★★★ / ★★★★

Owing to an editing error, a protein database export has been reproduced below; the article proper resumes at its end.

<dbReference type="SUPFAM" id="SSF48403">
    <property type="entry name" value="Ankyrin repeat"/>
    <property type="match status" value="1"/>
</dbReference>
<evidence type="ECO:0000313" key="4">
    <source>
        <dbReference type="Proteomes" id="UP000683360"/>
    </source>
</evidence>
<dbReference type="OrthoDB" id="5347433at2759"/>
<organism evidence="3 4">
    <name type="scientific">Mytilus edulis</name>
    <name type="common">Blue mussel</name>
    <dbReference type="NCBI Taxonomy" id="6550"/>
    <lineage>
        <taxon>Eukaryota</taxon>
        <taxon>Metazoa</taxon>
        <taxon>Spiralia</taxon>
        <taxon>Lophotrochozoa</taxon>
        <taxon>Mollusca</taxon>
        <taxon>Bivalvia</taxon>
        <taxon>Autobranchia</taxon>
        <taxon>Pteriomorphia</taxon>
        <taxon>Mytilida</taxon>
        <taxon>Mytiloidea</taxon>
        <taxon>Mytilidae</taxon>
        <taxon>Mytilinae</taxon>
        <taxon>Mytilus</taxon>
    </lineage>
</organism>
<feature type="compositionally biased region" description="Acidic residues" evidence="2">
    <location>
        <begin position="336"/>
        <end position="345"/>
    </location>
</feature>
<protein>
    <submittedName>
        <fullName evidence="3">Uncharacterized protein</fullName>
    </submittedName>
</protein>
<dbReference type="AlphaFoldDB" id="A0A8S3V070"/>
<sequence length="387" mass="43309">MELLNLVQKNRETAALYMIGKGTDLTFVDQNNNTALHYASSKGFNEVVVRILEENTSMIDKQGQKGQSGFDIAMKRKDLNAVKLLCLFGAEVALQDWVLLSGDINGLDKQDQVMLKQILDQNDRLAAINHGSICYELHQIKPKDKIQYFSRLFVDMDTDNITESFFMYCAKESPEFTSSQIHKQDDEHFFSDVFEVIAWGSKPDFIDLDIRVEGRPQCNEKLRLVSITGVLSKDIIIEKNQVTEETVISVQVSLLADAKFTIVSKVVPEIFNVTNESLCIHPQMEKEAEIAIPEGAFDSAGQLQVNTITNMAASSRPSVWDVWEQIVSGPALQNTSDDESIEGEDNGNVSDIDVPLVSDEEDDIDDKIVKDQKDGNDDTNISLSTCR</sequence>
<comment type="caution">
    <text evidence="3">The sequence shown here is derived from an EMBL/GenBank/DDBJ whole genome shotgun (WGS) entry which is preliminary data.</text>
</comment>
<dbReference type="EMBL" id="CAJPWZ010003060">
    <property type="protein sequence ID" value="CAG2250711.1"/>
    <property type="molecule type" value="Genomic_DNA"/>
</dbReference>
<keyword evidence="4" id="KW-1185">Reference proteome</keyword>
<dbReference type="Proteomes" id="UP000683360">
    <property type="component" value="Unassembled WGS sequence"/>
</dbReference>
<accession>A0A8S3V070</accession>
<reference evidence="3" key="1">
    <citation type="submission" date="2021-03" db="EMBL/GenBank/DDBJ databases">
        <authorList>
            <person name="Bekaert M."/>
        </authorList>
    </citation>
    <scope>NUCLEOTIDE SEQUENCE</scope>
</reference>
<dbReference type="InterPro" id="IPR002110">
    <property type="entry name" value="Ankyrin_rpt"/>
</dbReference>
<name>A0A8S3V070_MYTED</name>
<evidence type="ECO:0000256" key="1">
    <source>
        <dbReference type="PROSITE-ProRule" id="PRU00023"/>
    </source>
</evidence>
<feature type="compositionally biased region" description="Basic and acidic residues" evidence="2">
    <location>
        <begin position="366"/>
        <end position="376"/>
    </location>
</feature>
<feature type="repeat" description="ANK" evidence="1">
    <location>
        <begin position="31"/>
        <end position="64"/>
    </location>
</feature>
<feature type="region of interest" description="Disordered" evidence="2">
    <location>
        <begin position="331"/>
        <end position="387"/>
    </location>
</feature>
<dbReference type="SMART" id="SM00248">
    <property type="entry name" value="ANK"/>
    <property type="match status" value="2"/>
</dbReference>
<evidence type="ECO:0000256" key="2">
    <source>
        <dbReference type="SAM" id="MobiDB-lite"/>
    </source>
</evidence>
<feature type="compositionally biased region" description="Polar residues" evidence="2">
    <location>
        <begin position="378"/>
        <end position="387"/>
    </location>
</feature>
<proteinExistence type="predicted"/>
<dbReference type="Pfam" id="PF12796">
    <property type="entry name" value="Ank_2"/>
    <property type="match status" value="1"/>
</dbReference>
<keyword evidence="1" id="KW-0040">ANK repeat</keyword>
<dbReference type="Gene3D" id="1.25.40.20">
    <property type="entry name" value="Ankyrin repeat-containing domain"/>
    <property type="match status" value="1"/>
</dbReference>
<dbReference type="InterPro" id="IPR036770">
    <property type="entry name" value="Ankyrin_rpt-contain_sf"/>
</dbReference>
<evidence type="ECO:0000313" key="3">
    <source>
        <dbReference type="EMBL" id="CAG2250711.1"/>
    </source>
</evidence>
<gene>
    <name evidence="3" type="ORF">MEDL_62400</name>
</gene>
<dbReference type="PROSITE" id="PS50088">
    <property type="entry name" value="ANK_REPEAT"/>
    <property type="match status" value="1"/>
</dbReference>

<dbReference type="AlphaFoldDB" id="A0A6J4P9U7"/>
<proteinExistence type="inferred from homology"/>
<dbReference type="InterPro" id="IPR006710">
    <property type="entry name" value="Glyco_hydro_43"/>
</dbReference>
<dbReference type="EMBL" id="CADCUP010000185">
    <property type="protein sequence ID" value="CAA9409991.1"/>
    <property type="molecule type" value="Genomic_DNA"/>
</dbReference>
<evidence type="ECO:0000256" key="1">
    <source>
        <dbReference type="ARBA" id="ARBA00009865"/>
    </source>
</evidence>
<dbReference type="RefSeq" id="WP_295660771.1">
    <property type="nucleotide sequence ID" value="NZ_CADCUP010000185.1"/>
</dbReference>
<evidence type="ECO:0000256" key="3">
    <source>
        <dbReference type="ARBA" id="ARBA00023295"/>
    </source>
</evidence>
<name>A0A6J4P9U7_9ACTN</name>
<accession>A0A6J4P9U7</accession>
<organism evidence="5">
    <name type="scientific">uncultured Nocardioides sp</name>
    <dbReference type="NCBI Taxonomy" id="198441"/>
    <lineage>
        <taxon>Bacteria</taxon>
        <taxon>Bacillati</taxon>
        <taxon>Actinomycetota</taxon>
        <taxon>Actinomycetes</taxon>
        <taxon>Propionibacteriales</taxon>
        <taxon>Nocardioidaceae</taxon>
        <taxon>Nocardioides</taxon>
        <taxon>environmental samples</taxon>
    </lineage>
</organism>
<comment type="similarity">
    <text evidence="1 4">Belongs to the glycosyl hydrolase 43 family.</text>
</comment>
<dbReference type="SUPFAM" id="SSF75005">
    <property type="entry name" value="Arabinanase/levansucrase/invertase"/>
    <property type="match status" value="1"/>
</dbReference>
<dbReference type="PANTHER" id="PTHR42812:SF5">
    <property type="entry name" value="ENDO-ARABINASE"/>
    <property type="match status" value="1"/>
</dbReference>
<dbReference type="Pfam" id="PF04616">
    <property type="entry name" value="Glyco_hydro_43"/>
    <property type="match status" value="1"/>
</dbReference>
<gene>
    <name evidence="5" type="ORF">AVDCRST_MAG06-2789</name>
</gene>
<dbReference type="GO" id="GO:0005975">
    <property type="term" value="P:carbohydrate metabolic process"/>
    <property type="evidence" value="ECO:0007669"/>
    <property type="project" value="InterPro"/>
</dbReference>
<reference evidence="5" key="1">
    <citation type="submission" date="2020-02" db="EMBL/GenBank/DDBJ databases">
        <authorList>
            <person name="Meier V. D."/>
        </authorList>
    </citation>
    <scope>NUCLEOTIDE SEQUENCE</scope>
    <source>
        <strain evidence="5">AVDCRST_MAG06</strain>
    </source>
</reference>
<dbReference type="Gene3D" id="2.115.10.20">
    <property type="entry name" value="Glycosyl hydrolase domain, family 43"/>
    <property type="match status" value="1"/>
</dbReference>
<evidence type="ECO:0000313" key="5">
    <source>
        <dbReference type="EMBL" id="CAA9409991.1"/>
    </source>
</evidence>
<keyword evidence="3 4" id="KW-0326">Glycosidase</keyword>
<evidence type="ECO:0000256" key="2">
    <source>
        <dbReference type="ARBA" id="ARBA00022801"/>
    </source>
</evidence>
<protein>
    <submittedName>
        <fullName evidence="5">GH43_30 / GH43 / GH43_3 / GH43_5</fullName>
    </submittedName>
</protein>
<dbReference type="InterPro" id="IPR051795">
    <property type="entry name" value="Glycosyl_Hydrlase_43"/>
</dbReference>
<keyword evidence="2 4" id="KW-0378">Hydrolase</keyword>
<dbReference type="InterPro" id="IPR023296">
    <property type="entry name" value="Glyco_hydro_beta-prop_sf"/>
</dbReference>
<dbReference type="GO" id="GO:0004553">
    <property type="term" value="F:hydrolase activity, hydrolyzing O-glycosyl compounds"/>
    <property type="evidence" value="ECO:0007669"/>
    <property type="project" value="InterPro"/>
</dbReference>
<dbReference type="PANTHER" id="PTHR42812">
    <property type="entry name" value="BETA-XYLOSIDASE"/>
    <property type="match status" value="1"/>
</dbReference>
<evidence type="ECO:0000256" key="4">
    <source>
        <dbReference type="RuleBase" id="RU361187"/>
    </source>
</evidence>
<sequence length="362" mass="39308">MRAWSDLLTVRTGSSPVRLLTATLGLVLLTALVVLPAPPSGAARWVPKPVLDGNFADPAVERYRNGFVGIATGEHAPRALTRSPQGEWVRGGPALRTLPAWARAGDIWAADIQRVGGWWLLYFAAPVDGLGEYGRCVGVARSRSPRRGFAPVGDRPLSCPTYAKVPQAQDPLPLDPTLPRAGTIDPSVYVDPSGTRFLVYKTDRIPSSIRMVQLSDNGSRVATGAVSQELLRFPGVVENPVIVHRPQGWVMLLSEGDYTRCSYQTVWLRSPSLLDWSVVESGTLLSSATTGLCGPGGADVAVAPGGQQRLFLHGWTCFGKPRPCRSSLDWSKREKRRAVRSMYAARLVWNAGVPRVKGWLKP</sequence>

Based on a true story, “Sybil” is about a woman (Sally Field) who has dissociative identity disorder (DID, formerly known as multiple personality disorder) and how her psychiatrist (Joanne Woodward) helps her by digging up the past and confronting her inner demons. Having some sort of a background in psychology, I knew what to look for to see if what was really being portrayed on screen was DID. I have to say that it was spot-on: from when it was triggered by certain objects that reminded her of her abusive mother, to when her condition got worse to the point where it started to ruin her life, up until she finally finds some sort of a resolution (but not a cure). Field was tremendous in this film. I was so impressed whenever she would switch from one personality to the next; I completely forgot that she was just playing a character. While the acting was obviously emotionally draining, it must have been physically draining as well because of the very physical counseling sessions when she was required to move around in order to portray how conflicted Sybil was. Woodward also deserved recognition because I immediately felt like she was the kind of person that Sybil would eventually trust since she was very nurturing and accepting. There was not one moment where I thought she would give up and that was important to me because it meant that she was willing to follow through with her patient’s condition. I also liked the romantic angle between Field and the late Brad Davis. It was so sad because Davis fell for a personality (though some may argue he really did fall for Sybil) and Sybil was pretty much scared of human contact due to her traumatic past. That was scene in the subway with Davis and Field was strangely romantic even though something felt wrong about the whole thing. I mention all these people to highlight the fact that the film focused on Sybil and her relationship with others. Instead of telling a story of a mental disorder, the picture was about a person who happened to have a mental disorder in its core. And that subtelty is crucial because people find it difficult to separate the person from the disease or condition. To me, that message had a true resonance because of the sensitivity of issues that come with mental illnesses. As for the scenes regarding the abuse, even though it did not show blood and guts, I still thought it was pretty graphic, not just with the film’s consistent sinister tone, but also the tools that were shown and what the mother did to Sybil during the flashback scenes. Watching those scenes made me really angry because I was reminded that such things still do happen and the abused children will most likely have psychological problems in their futures. Ultimately, I think this is one of those films that will stick with me for a very long time because of how faithful it was with reality. It goes to show that even though the mind can be a very powerful coping mechanism, if pushed hard enough and again and again, it can break into pieces and may cause irreversible devastation toward both the owner and that person’s inner circle.